I'm not a big fan of seafood. But I don't really know my stance on reptile.
So I decided to try some alligator at Café NOLA in Schenectady.
The restaurant specializes in all things Cajun, with po' boys, etouffee, jambalaya, dirty rice, gumbo, beignets -- and my dinner: alligator bites.
Café Nola chef Kevin Brown suggests that alligator bites are the way to go for a first timer. They're kind of like the chicken tender basket of the menu (except for the actual chicken tender basket). It's simple and fried -- and everything is better fried.
In New Orleans, they've been eating alligator for almost 300 years. Chef Brown has been cooking it for not quite as long -- 12 years. He started using it at fairs and festivals back in the day and its popularity inspired him to bring it to Café Nola.
"It was already a part of my following and it's really popular in New Orleans, so it was a perfect fit. It's a pretty popular menu item," says Brown. "Originally it was the novelty, but now with the show Swamp People, the price of alligator meat has almost doubled."
For those not familiar, Swamp People is a reality show on the History Channel that follows groups of alligator hunters in the Louisiana swamps. It's in its fourth season and apparently has created a nationwide alligator craze. Two years ago, alligator meat was so in demand, Chef Brown couldn't even get it for his restaurant. The craze has subsided a little, but Brown still has customers ask to buy a pound of alligator meat from him to make at home (a request he accomodates).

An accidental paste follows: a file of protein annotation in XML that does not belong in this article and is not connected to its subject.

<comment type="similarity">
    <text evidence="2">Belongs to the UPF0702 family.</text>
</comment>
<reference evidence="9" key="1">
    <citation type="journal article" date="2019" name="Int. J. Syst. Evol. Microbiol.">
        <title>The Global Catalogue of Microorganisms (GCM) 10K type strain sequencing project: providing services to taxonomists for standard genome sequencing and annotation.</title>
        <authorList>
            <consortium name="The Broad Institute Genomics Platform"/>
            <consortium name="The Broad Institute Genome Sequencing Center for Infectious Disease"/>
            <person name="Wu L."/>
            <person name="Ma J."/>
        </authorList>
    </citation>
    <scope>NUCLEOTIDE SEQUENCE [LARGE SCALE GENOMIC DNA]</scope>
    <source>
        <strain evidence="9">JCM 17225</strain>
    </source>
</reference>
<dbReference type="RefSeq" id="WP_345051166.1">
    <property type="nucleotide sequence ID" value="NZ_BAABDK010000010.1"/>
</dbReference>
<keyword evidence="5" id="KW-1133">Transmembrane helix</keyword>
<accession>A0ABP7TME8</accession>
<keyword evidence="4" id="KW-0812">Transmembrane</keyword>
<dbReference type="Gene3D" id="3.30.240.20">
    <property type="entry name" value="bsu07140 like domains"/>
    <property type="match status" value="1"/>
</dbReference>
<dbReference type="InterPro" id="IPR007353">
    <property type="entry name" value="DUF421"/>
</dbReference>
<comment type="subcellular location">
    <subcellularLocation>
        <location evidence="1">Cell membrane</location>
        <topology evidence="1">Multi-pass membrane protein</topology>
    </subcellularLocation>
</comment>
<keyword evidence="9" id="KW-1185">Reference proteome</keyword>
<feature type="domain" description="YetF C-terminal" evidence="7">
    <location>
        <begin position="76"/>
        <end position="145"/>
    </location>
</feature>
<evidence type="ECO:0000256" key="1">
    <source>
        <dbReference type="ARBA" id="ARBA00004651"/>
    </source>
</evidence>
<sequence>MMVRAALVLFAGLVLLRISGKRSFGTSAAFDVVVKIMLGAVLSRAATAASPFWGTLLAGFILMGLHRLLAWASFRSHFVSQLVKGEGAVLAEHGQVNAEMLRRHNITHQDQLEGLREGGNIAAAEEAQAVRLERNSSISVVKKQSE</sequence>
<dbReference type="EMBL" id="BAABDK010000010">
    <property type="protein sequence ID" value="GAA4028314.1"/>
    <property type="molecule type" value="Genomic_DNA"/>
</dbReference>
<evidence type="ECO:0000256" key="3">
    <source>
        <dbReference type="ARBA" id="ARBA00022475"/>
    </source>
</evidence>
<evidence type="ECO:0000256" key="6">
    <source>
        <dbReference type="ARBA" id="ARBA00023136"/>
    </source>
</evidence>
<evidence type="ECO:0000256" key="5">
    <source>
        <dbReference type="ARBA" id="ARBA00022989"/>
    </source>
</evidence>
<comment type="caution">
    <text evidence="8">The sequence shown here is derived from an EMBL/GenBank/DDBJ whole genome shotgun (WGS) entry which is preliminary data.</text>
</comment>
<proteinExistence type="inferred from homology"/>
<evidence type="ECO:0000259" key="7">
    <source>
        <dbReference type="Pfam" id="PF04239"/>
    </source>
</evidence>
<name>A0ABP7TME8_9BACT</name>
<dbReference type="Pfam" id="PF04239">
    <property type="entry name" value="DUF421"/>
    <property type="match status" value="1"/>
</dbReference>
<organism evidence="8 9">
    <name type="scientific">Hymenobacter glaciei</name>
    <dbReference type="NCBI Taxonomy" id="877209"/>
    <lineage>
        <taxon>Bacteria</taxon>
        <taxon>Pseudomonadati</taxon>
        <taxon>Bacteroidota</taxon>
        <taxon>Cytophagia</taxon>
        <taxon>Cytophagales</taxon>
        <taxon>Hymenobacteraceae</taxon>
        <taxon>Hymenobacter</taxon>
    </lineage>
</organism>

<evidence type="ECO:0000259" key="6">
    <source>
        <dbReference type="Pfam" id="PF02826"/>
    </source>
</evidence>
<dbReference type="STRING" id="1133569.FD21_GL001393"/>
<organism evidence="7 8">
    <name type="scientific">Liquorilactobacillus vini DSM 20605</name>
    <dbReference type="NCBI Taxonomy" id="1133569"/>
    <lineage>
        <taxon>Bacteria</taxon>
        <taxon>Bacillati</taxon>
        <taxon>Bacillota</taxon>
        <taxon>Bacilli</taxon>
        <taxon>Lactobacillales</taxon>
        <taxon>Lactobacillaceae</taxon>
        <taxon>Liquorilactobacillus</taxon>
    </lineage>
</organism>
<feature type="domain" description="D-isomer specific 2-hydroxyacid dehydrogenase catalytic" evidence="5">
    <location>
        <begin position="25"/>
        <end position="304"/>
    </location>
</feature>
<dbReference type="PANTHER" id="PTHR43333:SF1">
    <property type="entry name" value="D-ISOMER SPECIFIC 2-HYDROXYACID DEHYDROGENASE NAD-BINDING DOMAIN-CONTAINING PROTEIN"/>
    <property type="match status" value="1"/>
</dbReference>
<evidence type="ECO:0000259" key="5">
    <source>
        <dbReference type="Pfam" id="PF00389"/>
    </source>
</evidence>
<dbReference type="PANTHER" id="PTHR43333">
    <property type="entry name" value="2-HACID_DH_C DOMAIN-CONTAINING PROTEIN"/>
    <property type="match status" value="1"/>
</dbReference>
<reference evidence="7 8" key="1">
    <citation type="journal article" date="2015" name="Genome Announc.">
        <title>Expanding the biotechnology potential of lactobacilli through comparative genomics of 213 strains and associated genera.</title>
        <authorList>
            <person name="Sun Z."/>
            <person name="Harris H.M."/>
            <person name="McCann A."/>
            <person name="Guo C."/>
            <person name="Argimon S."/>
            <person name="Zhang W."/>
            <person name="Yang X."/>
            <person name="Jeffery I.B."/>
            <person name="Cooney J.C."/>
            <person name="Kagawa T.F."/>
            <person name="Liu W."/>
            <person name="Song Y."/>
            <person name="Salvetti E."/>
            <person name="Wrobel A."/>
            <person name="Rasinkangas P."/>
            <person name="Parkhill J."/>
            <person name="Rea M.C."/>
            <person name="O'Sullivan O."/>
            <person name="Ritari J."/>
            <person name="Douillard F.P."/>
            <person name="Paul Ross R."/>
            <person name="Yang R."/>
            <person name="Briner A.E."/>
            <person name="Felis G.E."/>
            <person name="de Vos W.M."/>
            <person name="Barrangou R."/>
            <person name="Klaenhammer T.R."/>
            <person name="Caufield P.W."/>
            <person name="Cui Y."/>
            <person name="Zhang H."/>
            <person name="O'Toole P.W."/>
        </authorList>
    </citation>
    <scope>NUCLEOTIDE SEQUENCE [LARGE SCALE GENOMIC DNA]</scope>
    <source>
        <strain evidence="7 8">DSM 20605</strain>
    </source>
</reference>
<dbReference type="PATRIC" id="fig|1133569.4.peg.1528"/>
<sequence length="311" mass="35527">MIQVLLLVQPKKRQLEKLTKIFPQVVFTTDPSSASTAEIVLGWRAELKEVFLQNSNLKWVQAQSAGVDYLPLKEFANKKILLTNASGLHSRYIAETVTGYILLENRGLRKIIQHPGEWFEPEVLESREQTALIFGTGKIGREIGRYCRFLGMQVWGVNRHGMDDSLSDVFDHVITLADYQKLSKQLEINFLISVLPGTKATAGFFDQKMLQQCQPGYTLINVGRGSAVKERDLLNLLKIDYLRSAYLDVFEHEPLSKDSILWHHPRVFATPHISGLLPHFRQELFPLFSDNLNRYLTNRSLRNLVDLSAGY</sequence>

I had tried alligator before in New Orleans, but it was on a stick and from a street vendor, so who knows if it was the real thing. Café Nola's alligator bites are nothing like what I ate on a stick. The bites had a similar consistency to chicken, just a little tougher, and a mild taste. Honestly, if you're a meat eater, you'll enjoy them. The mild taste along with the fresh batter and spicy Remoulade sauce makes this a nice introduction to reptilian cuisine.
The secret to alligator? "It's mostly muscle. So the meat is very tendinous, like eel, so when you add heat, it'll tighten right up," says Brown. "But if you try the alligator etouffe, it mixes flavors and really compliments the meat."
Brown only uses tail meat at his restaurant, which is the leanest part of the animal. But down in the deep south they're known to use the whole gator.
The only thing for me was the smell. As I said before, not a big seafood fan and though it felt, looked, and tasted like chicken, it smelled like fish.
"Yeah," says Brown, "I buy only farm-raised alligator, so it's fresh, but sometimes you can get a kind of gamey smell."
But if you've grown tired of the meat and fish game and want to try something new, maybe reptile is the way to go.
"The bishop down in New Orleans has declared alligator to be fish so it's safe to eat during Lent," says Kevin Brown, "But to me, it's a reptile. It tastes like chicken and some people really love it."
If you're interested in some home-cooked alligator, the meat is also available at Adventure in Food Trading in Menands -- they carry a variety of cuts, with the price ranging from $11/pound to $25/pound depending on the cut.
617 Union Street
Schenectady, NY 12305
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